With the economy still in the tank, it’s always nice to save a little money whenever you can. One way you can do this is to save your calendars.
Did you know that your old Creed and Avril Lavigne calendars from 2002 have the exact same dates as 2013? It’s true. Although if you hang up a 2002 calendar on the wall, you might start thinking that it actually is 2002. I mean, back in 2002 there were large companies like K-Mart, WorldCom and United Airlines filing for bankruptcy. There were snipers killing people at random in Washington, D.C. There was unrest in the Middle East. A new Lord of the Rings movie came out (“The Two Towers”).
There were wildfires, earthquakes, tornadoes and . . . you know, I guess things haven’t changed that much. Then again, gasoline was $1.61 a gallon, so maybe a few things are a little different.
Many calendars from just the past hundred years share the exact same dates as 2013, so let’s go back and take a nostalgic walk through a few of those dates.
1991: Yes, you can pull out those Vanilla Ice and Marky Mark calendars once again. “Silence of the Lambs” and “Backdraft” were big hits in the movie theatres. Operation Desert Storm, the Oakland hills fire and the Rodney King arrest all happened in this year. The Dow Jones topped 3,000 for the very first time. The Soviet Union ceased to exist. Airbags were first installed in cars. And Jeffrey Dahmer and Mike Tyson were both arrested (though not for the same thing).
1985: “The Color Purple” and “Back to the Future” were packing them in at the movies houses while the song “We are the World” was driving us crazy on our radio. Compact discs were introduced to American consumers and the very first mobile phone call was made. The Italian cruise liner Achille Lauro was hijacked by Palestinian terrorists. Microsoft Corp. released the first version of Windows, Windows 1.0, and gasoline set us back $1.09 a gallon.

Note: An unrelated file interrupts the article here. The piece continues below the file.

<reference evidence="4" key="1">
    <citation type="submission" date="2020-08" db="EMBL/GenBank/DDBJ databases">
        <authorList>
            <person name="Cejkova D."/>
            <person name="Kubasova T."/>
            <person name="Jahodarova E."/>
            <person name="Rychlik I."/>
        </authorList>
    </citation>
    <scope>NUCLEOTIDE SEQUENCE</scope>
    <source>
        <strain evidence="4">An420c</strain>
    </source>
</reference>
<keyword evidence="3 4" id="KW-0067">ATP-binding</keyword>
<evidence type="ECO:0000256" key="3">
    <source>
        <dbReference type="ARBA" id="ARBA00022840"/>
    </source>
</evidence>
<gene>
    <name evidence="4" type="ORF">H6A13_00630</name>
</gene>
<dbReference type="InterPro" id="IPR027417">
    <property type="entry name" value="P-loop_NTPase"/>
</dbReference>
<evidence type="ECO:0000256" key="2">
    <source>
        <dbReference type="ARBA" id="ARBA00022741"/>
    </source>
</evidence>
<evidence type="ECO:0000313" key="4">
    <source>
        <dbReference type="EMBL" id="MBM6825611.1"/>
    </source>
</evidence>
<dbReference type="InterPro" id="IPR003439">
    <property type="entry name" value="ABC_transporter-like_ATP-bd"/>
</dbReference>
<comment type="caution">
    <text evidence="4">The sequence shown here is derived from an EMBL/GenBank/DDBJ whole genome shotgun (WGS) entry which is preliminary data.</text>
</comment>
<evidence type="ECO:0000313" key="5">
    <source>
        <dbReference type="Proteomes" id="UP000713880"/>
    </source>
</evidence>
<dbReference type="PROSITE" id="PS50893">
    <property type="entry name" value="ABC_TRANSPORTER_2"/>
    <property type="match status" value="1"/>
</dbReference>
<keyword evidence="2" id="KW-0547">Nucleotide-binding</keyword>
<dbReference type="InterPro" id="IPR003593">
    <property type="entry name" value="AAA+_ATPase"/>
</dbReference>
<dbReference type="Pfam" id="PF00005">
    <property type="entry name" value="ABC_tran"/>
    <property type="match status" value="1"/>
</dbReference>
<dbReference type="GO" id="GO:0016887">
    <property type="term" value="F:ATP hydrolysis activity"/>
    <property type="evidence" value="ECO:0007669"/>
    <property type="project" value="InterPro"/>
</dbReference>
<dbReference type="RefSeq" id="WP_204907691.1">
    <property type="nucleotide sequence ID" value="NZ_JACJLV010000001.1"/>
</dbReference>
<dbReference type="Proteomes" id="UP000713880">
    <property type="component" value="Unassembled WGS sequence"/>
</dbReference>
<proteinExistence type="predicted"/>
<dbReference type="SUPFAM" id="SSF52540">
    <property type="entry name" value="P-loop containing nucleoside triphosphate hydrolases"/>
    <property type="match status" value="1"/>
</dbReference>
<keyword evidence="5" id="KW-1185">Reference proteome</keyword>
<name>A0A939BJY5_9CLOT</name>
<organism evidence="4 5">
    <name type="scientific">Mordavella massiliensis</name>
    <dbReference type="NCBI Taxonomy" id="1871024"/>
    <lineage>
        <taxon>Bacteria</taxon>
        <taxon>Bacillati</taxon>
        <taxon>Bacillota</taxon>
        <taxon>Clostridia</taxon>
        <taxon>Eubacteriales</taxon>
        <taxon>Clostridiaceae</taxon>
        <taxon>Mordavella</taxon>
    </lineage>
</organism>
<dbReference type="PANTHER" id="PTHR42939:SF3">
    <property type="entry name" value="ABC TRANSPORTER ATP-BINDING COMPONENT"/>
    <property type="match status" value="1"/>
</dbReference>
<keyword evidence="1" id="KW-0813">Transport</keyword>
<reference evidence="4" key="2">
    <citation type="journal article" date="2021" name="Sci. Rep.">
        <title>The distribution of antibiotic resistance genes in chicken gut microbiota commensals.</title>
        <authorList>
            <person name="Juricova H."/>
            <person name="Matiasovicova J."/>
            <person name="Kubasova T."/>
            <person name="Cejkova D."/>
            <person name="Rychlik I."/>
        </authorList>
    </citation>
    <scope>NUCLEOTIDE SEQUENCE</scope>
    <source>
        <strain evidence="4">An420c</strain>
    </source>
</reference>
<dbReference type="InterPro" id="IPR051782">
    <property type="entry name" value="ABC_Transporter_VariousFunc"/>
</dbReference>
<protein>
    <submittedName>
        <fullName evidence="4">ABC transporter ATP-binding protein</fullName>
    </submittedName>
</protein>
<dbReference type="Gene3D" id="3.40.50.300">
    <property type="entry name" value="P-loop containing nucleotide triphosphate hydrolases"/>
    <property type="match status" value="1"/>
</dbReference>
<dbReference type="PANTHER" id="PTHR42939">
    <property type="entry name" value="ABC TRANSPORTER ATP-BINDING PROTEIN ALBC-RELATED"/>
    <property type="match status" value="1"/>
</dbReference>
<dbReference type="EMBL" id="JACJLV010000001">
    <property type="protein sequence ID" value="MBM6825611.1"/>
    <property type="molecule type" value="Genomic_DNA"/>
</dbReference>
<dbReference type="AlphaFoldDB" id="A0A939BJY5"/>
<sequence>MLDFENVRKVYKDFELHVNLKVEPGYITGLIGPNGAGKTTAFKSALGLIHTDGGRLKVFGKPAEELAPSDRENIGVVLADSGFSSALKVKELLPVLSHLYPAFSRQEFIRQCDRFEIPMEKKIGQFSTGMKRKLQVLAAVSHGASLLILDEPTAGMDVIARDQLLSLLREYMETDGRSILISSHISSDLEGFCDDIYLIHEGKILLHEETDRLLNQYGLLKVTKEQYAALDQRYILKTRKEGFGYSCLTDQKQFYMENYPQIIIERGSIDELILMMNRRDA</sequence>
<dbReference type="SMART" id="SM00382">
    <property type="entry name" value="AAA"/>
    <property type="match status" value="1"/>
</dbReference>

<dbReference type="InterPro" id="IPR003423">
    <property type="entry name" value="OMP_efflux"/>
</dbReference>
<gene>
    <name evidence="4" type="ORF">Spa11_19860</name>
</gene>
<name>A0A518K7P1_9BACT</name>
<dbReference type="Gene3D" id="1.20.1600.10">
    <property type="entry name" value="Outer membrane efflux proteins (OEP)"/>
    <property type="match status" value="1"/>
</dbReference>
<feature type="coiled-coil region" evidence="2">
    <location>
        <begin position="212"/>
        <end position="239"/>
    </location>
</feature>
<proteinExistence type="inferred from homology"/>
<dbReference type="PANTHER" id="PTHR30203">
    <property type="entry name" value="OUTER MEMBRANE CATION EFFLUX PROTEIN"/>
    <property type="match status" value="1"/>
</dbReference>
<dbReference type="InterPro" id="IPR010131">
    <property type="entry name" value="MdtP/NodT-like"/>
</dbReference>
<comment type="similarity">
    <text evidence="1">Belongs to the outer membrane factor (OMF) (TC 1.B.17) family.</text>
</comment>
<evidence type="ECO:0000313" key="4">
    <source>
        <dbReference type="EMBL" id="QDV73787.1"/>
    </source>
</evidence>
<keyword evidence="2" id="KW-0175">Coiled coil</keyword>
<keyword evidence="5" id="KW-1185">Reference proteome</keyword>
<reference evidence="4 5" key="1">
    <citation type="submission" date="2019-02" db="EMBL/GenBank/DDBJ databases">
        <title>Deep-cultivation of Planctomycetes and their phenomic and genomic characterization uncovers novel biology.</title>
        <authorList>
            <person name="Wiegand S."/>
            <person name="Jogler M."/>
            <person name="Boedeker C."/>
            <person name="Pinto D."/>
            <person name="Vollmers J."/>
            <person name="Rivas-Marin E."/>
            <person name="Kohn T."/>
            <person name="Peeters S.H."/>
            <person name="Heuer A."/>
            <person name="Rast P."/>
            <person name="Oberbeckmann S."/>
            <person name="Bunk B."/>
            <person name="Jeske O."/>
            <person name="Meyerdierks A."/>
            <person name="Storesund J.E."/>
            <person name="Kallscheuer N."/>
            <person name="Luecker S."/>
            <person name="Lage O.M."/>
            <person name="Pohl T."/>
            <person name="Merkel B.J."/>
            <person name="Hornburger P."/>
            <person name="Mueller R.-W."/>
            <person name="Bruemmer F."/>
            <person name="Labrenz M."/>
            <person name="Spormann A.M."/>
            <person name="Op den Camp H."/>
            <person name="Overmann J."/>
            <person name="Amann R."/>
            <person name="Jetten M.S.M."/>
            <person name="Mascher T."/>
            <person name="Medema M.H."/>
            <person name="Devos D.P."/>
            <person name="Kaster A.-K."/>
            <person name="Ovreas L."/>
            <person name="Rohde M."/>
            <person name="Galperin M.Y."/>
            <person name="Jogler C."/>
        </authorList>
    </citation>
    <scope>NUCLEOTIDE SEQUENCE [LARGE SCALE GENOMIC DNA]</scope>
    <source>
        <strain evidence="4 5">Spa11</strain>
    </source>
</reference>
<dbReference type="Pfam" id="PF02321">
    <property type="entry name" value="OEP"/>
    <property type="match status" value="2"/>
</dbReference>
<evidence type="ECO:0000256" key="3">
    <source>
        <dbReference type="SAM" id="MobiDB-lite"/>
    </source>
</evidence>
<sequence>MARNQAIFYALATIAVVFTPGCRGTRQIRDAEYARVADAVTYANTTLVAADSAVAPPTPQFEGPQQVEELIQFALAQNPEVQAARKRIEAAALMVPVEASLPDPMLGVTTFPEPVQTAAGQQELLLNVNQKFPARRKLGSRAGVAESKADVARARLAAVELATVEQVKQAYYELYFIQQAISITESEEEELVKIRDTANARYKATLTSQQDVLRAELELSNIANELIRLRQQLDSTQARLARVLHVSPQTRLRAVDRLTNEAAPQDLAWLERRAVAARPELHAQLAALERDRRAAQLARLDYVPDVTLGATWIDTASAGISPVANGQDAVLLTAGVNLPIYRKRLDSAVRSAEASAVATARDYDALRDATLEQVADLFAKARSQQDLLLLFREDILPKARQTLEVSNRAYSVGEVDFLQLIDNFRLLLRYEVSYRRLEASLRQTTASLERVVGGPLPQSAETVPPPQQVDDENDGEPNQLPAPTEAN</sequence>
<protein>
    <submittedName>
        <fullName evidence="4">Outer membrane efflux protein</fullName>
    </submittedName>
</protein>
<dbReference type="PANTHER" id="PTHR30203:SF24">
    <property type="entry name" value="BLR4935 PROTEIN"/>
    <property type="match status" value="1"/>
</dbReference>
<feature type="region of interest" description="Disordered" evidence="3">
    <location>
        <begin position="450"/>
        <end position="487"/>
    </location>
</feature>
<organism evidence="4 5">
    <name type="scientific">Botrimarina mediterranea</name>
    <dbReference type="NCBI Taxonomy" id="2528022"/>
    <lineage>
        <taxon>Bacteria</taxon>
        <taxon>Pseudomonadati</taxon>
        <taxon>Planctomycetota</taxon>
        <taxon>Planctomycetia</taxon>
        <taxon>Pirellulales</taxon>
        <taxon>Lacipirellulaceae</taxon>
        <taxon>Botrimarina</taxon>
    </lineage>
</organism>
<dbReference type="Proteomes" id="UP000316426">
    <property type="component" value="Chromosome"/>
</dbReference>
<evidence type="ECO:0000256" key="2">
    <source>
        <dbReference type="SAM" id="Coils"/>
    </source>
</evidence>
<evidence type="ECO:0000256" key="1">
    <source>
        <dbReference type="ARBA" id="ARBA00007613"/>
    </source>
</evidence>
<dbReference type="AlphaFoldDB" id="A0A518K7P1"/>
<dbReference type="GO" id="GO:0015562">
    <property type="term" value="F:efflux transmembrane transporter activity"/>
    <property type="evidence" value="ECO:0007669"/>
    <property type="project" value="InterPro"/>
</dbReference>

1974: If you hang this calendar on your wall, feel free to reach in your closet and pull out your lime green paisley leisure suit. Righteous! Richard Nixon resigned as president after the Watergate scandal. The 55 mph speed limit was imposed to preserve gas (gasoline being a whopping 55 cents at the pump). The Earth’s population first topped 4 billion. Work began on the Alaska oil pipeline. The first use of a UPC bar code scanner happened in Ohio. Pocket calculators were the latest craze. And “The Waltons,” “Kojak” and “The Six Million Dollar Man” entertained us on the boob tube.
1963: No doubt the Beatles are on the front of this calendar (either that or kitties and puppies). The Fab Four hit it big with the release of “I Want to Hold Your Hand.” John F. Kennedy became the last U.S. president to be assassinated. The Studebaker ended production in the U.S. and Alcatraz Federal Penitentiary closed its doors. ZIP codes were implemented. AT&T introduced touch-tone phones. Martin Luther King Jr. delivered his “I have a dream” speech. Alcoa introduced pull-tab cans. Gas cost 29 cents a gallon. And a certain columnist for the Daily Republic was just starting to learn how to walk. And write.
1957: You can slick back your hair while hanging up your Elvis calendar. During this year the first nuclear reactor plant opened for electricity production in Pennsylvania. The Soviet Union launched the first artificial satellite to orbit the earth (Sputnik 1). The Asian flu epidemic resulted in approximately 70,000 deaths in the U.S. alone. And a hi-fi portable record player (the very latest in technology) would set you back a whopping $79.99.
1946: Calendars from this year would sport the faces of Bing Crosby, Frank Sinatra, Duke Ellington, Perry Como or the Andrews Sisters. World War II just ended, so the baby boom had officially begun. Tupperware was first sold in department stores. Bikinis were the latest craze in Paris. And the electric blanket was the latest technology.
Other years that you can use would be 1935, 1929 and 1918. If you have calendars older than that, then God bless you.
I hope that 2013 is a good year for all of you!
You can contact C.W. Plunkett at [email protected]